From pipstarr72 on July 5, 2012
That’s exactly what I think. The musculature and heaviness of the figure suggests he used either an older male model or based his sketch on a classical study of some sort (early Renaissance artists often gave kids unrealistic musculature–they were like miniature versions of the adults they drew). He realized the form was too masculine and opted to cover her body with clothing. Did you notice that the lips of the painted version of the girl were much darker too? They’re almost too dark, in fact, as if she’s wearing lipstick, which makes me think he was overcompensating for the masculinity he perceived in the sketch of the little girl. Despite the masculinity of the figure, I still like the drawing. It isn’t impossible for a young girl to have that form and definition, just highly unusual.
From Bill Tree on July 15, 2012
You guys are thinking like art scholars, and that is cool. But I’ve been to the swimming hole recently, and prepubescent girls have can have amazingly muscular-looking bodies. If there isn’t the size context of a nearby adult, their hips are narrow, butts are small, making their shoulders look broad. Lack of breasts accentuate abdominal muscles. Yes, there is the skinny little ones, and the lingering baby-fat ones, but many of them would be studies in the human muscular system to rival a post adolescent male. I love this drawing!
PS the darkness of the lips in the “painting” makes me think that her lips were just red (as well as her dress). Assuming that this wasn’t an etching or lithograph originally, a traditional stat camera (that would change an color image to black & white for publishing back in the day, before digital scanners) had a tendency to represent reds as very dark, and have trouble picking up blues. I’d love to see the color version of that painting.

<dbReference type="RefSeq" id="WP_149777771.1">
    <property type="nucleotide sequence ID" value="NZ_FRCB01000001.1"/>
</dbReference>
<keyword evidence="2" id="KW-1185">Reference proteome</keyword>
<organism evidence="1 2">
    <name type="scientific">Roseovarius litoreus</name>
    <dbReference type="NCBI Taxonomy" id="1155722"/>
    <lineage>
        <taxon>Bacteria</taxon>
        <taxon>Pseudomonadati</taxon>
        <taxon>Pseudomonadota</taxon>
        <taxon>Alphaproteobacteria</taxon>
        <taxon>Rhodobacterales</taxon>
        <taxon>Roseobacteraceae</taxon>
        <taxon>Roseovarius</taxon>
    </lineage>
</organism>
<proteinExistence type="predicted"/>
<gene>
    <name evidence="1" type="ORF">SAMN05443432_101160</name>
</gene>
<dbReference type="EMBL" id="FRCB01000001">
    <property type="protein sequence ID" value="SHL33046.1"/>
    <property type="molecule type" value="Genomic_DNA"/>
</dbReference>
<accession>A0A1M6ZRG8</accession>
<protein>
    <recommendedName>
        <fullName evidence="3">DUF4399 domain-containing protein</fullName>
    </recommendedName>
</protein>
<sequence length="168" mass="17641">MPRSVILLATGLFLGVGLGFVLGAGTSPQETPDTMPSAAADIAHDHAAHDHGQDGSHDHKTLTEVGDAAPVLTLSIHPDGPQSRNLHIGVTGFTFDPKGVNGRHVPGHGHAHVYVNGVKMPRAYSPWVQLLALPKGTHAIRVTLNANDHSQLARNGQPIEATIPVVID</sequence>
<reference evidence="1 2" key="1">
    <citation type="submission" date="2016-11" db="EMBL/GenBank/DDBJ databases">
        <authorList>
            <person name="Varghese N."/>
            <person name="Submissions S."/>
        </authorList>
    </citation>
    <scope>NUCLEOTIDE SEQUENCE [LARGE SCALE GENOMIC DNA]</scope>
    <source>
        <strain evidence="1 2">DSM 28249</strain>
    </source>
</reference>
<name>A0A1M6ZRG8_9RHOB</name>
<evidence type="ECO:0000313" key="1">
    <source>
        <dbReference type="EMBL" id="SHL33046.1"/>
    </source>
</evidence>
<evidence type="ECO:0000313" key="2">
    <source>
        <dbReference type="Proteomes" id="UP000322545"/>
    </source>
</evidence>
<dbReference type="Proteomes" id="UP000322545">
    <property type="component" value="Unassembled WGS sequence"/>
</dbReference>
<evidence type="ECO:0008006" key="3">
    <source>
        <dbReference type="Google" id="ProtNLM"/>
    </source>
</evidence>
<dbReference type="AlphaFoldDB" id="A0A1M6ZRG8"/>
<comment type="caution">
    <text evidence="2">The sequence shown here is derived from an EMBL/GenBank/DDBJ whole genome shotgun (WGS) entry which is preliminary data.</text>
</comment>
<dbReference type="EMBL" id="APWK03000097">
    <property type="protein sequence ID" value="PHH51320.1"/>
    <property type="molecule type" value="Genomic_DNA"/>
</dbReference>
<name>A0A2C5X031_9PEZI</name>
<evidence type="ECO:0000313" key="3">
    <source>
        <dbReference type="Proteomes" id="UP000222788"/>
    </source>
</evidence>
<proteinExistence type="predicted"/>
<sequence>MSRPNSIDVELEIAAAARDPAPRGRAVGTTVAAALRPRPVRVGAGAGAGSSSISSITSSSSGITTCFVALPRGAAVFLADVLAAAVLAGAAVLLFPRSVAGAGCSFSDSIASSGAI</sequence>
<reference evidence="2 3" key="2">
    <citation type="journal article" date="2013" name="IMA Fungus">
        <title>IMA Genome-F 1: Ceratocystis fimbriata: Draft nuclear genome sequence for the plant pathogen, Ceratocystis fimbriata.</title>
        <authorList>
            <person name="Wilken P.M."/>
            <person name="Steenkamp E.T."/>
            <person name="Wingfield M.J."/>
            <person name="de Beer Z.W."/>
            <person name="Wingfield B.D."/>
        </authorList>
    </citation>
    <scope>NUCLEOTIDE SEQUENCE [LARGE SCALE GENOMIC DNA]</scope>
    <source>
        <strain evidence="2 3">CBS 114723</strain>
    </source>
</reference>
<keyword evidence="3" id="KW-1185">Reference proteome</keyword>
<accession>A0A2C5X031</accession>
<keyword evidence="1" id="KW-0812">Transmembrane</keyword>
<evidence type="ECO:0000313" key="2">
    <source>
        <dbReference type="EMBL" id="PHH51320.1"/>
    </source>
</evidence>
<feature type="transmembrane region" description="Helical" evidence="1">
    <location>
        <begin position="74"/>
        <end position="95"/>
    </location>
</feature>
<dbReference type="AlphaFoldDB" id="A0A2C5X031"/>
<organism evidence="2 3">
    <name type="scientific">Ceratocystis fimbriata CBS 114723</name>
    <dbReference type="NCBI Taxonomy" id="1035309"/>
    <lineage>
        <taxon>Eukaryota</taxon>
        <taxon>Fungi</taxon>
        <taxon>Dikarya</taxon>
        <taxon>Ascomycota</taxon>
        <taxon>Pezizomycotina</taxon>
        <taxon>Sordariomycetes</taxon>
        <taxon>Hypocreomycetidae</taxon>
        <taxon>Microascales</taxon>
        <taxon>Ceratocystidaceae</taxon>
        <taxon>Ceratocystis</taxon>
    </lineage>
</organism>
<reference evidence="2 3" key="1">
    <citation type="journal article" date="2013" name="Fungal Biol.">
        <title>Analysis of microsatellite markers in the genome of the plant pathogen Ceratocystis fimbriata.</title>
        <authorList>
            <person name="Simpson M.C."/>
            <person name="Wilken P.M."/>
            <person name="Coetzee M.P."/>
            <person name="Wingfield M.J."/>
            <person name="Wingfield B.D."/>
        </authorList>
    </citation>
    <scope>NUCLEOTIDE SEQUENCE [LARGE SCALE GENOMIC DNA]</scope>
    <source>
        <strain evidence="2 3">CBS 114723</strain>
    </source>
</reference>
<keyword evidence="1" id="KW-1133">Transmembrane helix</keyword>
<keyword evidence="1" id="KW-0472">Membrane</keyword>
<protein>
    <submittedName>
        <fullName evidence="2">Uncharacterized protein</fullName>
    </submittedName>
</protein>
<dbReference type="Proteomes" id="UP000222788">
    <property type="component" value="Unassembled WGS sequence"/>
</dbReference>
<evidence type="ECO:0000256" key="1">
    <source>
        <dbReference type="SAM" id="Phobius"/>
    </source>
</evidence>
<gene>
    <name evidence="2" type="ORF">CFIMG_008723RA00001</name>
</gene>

Keep it up…this artist was very satisfying for me…right era, right moods, right subject.
From pipstarr72 on July 16, 2012
Well, I think I did say that it was within the realm of possibility for the girl to have this body type; if I didn’t say it, I was thinking it. But there are certain things about her body that make me think he was using a classical adult male image as a model, only with musculature subdued. I can’t put my finger on them exactly, but as an illustrator myself I just have an intuition about it. I think he tried an experiment and didn’t quite like the results so wound up covering the girl and playing up her femininity. But that is, of course, my opinion and there is no way to prove it at this time. Perhaps in the future I might get hold of a book on Robinson that resolves the mystery.
From Bill Tree on July 16, 2012
Sure. And it’s fair and fun to speculate. In my imagination, he was just accentuating the details in the drawing that he would need to render more subtly in paint later. And I’m not guessing whether his original intent was to add clothes or not, but I wish he hadn’t.
Do we ever get to see any of your illustrations?
From pipstarr72 on July 16, 2012
Oddly enough I have been considering posting some of my work here, but I want to post my best work and not everything I draw is pertinent to this blog. I may select a couple pieces of mine to post in the next couple weeks. Stay tuned.